When my boyfriend suddenly decided that the U.S. government had planned 9/11 to justify a war in the Mideast, I was alarmed, but not enough to ditch him outright. After all, I told myself, his penchant for questioning everything in his path was one of the things I loved about him. Surely he'd regain his senses soon.
So I refrained from rolling my eyeballs when he'd say things like, "I'm not sure the Pentagon was even hit by a plane — those photos could've been doctored!" And I kept my mouth shut when he'd futz around on the Internet all night, studying Bush's family ties to the Saudis and the melting temperature of steel. I even started attending weekly "truth meetings" in a dusty church basement, pretending to be very interested as he'd mutter, "Yes! Exactly!" to people's rambling diatribes.
Yes, I know it was nuts.
But it wasn't the first time I'd feigned interest in a subject in order to please a guy. Ever since high school — when I studied up on third-level Urdunnir dwarfs so I could converse with my Dungeons & Dragons — obsessed boyfriend — I've adopted a variety of interests that were not my own. I've taken Krav Maga classes; I've thrown batches of toast at the screen during repeated viewings of The Rocky Horror Picture Show. I've gone to Death Cab for Cutie concerts; I've hosted marathons of movies made by obscure Danish directors. I once seriously considered spending a week in the desert, unshowered, for Burning Man, with the arty, pot-smoking dude I was dating at the time.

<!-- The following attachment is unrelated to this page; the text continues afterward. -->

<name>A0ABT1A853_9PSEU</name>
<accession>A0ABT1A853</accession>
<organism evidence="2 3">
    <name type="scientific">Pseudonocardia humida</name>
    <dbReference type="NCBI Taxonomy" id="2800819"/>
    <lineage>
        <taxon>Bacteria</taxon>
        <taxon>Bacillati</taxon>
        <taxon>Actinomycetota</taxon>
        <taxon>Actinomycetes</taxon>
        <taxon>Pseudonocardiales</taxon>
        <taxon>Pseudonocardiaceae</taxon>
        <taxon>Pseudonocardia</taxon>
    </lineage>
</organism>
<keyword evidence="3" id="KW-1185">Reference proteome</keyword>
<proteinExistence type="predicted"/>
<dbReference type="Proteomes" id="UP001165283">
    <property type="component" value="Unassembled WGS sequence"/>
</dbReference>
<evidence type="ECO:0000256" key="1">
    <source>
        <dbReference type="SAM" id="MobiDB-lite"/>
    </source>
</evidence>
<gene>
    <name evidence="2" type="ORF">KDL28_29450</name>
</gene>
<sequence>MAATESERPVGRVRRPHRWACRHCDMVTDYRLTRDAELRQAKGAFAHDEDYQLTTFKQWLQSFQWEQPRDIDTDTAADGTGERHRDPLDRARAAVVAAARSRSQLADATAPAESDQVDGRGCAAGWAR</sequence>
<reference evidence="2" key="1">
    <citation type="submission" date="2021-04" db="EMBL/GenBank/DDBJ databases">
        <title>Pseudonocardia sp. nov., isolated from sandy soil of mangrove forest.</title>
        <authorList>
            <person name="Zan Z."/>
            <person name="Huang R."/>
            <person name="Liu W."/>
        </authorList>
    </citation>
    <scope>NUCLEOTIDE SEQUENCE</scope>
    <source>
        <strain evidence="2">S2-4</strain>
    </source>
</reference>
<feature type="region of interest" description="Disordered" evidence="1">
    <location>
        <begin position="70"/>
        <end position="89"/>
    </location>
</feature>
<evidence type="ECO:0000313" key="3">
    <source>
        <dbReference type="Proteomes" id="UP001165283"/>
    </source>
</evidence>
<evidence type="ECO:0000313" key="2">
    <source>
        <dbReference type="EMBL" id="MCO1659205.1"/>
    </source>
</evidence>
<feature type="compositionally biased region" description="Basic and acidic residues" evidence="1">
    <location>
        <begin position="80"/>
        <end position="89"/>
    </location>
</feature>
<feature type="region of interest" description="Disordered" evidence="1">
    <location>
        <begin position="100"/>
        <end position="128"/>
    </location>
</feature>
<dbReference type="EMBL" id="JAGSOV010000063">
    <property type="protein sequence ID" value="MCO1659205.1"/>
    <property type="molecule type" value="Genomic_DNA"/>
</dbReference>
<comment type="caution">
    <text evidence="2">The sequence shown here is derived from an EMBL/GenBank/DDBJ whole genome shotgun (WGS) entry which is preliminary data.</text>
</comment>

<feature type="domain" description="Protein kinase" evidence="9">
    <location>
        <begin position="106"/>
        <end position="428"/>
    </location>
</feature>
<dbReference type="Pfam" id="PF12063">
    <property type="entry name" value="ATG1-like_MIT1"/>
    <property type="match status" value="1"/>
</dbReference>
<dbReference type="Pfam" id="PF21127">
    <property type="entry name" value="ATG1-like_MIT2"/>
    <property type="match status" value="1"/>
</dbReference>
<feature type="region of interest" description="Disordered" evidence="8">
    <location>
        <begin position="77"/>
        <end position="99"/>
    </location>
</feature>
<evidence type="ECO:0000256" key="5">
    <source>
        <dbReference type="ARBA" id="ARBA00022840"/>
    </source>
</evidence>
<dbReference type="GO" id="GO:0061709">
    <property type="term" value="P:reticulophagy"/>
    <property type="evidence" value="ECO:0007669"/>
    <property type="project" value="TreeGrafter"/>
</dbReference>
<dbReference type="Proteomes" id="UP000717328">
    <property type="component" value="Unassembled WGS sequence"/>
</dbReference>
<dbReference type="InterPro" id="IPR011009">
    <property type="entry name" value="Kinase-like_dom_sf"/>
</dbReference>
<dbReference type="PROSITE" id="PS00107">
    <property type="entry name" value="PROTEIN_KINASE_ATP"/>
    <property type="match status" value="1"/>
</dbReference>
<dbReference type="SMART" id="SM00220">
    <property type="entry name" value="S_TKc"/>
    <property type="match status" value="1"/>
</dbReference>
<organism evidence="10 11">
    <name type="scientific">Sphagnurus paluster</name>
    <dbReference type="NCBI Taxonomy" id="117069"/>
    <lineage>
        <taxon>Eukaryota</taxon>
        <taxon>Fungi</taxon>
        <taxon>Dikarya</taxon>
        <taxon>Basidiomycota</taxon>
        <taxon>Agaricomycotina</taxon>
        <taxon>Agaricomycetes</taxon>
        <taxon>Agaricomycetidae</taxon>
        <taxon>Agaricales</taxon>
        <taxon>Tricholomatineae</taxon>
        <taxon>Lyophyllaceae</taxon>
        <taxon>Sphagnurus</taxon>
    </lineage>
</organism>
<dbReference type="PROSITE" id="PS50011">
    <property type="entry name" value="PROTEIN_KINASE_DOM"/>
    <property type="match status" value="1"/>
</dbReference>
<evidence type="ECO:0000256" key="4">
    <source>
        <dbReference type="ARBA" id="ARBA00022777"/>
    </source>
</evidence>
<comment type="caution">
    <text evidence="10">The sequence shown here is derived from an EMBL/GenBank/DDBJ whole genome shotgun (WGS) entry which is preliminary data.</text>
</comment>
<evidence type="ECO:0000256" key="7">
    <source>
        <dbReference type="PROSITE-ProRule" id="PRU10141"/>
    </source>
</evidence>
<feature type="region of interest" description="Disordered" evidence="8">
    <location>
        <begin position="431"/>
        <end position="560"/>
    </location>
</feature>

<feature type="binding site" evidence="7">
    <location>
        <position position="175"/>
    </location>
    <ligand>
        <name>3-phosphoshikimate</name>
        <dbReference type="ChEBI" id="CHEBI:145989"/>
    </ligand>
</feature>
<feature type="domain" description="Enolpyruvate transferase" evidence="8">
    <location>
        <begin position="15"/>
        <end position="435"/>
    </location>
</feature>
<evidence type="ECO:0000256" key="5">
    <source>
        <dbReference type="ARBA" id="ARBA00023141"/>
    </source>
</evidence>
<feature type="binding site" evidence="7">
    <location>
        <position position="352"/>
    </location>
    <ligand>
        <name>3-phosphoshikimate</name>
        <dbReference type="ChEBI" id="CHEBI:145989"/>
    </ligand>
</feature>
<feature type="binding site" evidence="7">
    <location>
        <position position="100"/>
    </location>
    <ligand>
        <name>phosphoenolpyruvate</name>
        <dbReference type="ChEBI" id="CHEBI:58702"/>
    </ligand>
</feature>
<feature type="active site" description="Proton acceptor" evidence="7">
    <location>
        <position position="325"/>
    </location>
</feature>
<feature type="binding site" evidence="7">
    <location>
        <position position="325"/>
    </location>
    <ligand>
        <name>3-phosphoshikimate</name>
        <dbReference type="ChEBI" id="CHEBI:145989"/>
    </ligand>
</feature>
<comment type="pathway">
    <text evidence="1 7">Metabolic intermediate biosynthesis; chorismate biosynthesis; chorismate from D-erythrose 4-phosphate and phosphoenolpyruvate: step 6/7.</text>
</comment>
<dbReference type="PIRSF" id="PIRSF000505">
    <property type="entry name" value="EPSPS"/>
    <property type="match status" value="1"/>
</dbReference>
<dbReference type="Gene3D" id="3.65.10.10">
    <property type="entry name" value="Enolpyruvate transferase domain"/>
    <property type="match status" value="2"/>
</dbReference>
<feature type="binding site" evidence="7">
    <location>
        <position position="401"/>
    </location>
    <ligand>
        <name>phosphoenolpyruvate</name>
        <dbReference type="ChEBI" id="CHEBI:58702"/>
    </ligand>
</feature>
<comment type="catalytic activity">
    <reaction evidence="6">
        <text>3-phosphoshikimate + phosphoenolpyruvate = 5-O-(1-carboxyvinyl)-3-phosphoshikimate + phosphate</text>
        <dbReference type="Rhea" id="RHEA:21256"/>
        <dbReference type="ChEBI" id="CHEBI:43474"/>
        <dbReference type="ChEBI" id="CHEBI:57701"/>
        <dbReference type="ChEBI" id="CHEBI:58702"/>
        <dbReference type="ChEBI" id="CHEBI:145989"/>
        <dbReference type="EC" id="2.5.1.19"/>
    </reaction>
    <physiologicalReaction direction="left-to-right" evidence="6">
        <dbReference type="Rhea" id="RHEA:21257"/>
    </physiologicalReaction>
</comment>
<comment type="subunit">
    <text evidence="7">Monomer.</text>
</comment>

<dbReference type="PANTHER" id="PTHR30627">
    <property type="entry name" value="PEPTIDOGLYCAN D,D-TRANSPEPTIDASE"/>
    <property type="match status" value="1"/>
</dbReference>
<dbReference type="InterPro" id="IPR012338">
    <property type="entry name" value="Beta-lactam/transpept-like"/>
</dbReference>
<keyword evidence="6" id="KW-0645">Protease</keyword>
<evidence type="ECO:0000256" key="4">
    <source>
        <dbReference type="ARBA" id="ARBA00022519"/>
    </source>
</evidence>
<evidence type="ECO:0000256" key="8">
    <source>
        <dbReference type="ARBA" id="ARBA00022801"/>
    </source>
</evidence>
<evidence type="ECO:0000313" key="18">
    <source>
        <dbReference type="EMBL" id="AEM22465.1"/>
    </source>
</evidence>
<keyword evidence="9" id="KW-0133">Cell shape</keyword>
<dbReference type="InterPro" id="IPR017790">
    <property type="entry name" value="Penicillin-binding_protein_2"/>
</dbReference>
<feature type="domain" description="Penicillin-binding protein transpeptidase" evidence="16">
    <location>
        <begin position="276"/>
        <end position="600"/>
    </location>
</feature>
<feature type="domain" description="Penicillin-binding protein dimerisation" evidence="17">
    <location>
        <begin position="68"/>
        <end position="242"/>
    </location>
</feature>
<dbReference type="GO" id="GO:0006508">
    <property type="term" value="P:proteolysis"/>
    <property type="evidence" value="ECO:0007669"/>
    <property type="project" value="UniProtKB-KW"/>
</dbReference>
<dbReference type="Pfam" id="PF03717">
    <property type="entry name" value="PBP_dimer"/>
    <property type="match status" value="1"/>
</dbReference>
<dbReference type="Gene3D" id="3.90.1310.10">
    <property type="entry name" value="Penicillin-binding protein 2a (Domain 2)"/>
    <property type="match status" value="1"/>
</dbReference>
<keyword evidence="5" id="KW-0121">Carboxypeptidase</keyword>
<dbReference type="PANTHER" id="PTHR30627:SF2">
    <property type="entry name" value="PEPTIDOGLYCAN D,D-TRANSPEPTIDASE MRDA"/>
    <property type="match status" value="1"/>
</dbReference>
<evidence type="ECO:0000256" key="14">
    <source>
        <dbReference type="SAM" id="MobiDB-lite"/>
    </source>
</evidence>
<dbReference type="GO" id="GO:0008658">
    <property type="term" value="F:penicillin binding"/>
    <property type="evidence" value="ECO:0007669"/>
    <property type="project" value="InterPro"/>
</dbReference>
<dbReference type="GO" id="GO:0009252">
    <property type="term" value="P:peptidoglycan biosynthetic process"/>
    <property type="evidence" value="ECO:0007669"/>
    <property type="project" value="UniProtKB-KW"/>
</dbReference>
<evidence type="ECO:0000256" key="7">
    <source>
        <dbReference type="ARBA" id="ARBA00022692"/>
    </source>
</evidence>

I know it sounds a little pathetic, but I guess I just wanted whatever guy I was dating to like me. If he piqued my interest, I wanted to pique his. I wanted to be the woman who got all his pop-culture references ("I've never met a woman who's into prog rock," one carefully researched conquest enthused when I mentioned the band Genesis); I wanted to be a gal his friends thought was "awesome" — someone who inhabited his private world as comfortably as they did.
And yet, it was never a two-way street. Guys have been curious about my passions, sure, but they've never browsed my Gloria Steinem collection or bought pastry-making kits. Maybe it's because women, ever the multitaskers, are always trying a little bit harder to make things happen, to make things work. To accommodate. Men, not so much. I once attempted to bake a cake with the 9/11 guy. After it was in the oven and I started to whip up some frosting, he balked and said it was getting late. Then he stayed up until dawn watching conspiracy-theory videos.
That's when I decided enough was enough. Listening to Death Cab for Cutie was one thing; pretending that 9/11 was an inside job was another. Finally, I told my boyfriend I thought his theories were insane. After he accused me of betraying him and "the people," we broke up. Now I just need to get rid of that prog-rock collection.
Autumn Whitefield-Madrano has worked for Self, Ms., and Playboy.
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